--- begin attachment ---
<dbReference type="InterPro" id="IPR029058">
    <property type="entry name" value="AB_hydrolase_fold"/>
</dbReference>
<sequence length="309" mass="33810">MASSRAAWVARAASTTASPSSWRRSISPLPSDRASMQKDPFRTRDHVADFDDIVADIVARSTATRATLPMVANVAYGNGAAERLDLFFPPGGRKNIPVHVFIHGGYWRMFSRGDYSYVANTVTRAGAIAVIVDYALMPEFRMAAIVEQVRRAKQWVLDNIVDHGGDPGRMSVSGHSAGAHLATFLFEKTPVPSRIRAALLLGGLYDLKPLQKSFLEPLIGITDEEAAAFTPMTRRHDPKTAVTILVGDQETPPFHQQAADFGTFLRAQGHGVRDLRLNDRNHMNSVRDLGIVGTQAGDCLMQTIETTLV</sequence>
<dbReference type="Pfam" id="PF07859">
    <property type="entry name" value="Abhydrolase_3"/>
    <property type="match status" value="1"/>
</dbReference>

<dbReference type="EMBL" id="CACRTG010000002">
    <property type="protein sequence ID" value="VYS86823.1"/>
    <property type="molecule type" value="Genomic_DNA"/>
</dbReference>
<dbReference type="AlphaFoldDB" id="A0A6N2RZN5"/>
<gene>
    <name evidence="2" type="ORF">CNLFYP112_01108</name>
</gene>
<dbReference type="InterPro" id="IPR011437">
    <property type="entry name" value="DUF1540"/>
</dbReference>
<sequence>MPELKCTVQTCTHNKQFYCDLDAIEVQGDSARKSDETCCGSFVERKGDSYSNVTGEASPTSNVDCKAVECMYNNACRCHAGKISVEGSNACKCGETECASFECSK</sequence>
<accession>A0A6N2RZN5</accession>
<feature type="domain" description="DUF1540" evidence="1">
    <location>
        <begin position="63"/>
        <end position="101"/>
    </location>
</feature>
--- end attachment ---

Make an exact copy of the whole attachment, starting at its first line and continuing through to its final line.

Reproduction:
<dbReference type="InterPro" id="IPR029058">
    <property type="entry name" value="AB_hydrolase_fold"/>
</dbReference>
<sequence length="309" mass="33810">MASSRAAWVARAASTTASPSSWRRSISPLPSDRASMQKDPFRTRDHVADFDDIVADIVARSTATRATLPMVANVAYGNGAAERLDLFFPPGGRKNIPVHVFIHGGYWRMFSRGDYSYVANTVTRAGAIAVIVDYALMPEFRMAAIVEQVRRAKQWVLDNIVDHGGDPGRMSVSGHSAGAHLATFLFEKTPVPSRIRAALLLGGLYDLKPLQKSFLEPLIGITDEEAAAFTPMTRRHDPKTAVTILVGDQETPPFHQQAADFGTFLRAQGHGVRDLRLNDRNHMNSVRDLGIVGTQAGDCLMQTIETTLV</sequence>
<dbReference type="Pfam" id="PF07859">
    <property type="entry name" value="Abhydrolase_3"/>
    <property type="match status" value="1"/>
</dbReference>

<dbReference type="EMBL" id="CACRTG010000002">
    <property type="protein sequence ID" value="VYS86823.1"/>
    <property type="molecule type" value="Genomic_DNA"/>
</dbReference>
<dbReference type="AlphaFoldDB" id="A0A6N2RZN5"/>
<gene>
    <name evidence="2" type="ORF">CNLFYP112_01108</name>
</gene>
<dbReference type="InterPro" id="IPR011437">
    <property type="entry name" value="DUF1540"/>
</dbReference>
<sequence>MPELKCTVQTCTHNKQFYCDLDAIEVQGDSARKSDETCCGSFVERKGDSYSNVTGEASPTSNVDCKAVECMYNNACRCHAGKISVEGSNACKCGETECASFECSK</sequence>
<accession>A0A6N2RZN5</accession>
<feature type="domain" description="DUF1540" evidence="1">
    <location>
        <begin position="63"/>
        <end position="101"/>
    </location>
</feature>